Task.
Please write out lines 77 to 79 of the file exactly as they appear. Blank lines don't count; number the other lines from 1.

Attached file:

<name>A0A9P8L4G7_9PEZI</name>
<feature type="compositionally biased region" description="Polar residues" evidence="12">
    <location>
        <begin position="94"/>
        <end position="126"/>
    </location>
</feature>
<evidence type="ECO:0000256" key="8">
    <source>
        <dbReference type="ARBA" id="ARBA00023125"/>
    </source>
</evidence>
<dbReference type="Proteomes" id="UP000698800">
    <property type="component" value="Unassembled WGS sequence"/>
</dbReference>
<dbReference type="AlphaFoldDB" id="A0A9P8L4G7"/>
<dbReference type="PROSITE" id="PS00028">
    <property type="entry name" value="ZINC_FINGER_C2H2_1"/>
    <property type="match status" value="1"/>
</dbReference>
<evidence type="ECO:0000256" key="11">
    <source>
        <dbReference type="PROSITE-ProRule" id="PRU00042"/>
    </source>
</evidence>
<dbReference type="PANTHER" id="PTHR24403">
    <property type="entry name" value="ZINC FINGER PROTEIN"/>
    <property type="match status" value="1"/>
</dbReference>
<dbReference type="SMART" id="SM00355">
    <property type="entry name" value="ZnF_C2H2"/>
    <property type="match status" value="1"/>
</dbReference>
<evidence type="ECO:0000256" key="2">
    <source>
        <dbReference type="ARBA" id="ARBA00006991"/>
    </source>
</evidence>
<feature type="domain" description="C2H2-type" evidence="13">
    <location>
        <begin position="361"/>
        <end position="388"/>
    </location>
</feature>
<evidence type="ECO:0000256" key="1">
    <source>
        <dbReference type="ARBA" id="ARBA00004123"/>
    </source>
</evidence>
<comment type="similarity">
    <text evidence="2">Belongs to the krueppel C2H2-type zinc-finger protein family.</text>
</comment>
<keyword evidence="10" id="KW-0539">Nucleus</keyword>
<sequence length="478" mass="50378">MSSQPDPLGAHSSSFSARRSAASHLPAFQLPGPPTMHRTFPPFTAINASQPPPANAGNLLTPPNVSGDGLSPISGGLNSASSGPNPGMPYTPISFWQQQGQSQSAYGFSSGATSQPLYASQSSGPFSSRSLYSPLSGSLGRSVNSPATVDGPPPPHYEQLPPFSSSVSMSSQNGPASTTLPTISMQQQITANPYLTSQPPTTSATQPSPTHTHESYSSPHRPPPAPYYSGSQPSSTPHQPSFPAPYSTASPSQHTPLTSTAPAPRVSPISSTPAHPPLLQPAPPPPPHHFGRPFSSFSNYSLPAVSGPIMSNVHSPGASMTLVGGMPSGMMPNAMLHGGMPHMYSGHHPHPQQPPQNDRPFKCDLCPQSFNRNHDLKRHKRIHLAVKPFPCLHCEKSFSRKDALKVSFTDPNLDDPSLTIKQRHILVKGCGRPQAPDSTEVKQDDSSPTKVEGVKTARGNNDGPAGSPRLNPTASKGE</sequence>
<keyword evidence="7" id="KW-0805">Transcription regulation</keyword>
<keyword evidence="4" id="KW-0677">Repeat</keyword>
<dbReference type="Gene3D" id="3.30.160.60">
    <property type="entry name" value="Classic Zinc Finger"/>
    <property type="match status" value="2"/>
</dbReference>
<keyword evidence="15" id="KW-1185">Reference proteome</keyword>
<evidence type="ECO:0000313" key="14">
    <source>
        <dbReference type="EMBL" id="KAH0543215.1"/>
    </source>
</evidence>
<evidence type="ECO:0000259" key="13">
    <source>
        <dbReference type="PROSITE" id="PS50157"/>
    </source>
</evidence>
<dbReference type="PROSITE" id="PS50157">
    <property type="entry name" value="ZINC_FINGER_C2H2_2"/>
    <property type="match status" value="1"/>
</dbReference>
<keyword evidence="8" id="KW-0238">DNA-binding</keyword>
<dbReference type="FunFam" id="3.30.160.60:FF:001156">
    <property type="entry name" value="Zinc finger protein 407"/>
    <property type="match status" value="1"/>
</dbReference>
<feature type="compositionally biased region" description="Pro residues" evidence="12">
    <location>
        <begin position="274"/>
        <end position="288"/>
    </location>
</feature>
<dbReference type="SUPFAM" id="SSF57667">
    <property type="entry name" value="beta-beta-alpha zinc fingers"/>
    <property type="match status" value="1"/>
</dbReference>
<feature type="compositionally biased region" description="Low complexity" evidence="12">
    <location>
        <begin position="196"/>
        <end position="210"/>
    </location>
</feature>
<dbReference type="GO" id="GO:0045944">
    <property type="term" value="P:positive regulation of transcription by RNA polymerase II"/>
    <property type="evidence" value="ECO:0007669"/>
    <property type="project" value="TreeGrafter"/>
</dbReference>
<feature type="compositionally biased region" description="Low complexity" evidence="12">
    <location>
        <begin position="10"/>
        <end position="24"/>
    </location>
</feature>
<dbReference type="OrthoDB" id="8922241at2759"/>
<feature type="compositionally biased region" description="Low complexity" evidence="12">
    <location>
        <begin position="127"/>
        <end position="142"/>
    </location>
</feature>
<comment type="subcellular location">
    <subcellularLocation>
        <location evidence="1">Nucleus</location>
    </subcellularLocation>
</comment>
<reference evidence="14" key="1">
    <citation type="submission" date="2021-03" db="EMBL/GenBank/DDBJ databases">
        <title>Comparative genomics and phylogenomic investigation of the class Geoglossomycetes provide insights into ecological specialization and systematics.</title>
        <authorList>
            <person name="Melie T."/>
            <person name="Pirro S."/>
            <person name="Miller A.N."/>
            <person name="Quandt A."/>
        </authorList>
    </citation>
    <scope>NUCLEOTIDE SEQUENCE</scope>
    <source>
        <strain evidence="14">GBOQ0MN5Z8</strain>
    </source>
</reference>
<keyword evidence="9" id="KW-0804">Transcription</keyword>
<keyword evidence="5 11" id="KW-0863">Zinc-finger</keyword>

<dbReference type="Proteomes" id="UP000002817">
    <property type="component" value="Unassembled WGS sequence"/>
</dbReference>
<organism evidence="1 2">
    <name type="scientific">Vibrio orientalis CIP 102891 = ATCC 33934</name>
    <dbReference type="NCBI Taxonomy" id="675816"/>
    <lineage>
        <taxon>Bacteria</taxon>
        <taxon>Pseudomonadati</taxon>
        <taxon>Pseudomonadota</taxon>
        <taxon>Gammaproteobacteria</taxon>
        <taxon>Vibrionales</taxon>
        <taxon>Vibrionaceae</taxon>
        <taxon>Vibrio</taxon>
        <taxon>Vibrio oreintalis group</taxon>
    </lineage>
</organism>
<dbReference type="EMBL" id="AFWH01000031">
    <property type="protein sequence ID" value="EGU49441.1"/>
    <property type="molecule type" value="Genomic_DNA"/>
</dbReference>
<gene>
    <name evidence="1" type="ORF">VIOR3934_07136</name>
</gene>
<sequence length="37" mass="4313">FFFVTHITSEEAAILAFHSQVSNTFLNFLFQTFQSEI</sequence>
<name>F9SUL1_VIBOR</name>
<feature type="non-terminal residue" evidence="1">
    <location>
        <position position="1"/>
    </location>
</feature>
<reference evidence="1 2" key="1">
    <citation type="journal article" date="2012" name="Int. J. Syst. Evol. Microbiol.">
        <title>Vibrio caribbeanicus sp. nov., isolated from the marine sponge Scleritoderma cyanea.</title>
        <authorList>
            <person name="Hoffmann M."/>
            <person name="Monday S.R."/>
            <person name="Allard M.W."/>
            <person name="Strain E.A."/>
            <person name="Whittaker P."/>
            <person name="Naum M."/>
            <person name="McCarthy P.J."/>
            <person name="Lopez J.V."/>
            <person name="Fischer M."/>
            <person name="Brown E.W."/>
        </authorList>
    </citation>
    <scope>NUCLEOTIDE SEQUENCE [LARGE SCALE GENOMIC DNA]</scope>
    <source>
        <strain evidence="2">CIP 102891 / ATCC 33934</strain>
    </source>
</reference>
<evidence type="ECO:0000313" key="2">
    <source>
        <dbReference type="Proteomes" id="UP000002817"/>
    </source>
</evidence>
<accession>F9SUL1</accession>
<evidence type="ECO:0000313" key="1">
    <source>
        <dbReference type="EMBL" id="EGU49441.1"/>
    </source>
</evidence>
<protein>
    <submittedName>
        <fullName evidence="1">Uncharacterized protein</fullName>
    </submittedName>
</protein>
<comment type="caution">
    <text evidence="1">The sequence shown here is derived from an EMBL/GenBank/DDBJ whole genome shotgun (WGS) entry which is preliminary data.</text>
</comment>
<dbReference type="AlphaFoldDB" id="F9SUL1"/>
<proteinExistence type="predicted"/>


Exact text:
<dbReference type="FunFam" id="3.30.160.60:FF:001156">
    <property type="entry name" value="Zinc finger protein 407"/>
    <property type="match status" value="1"/>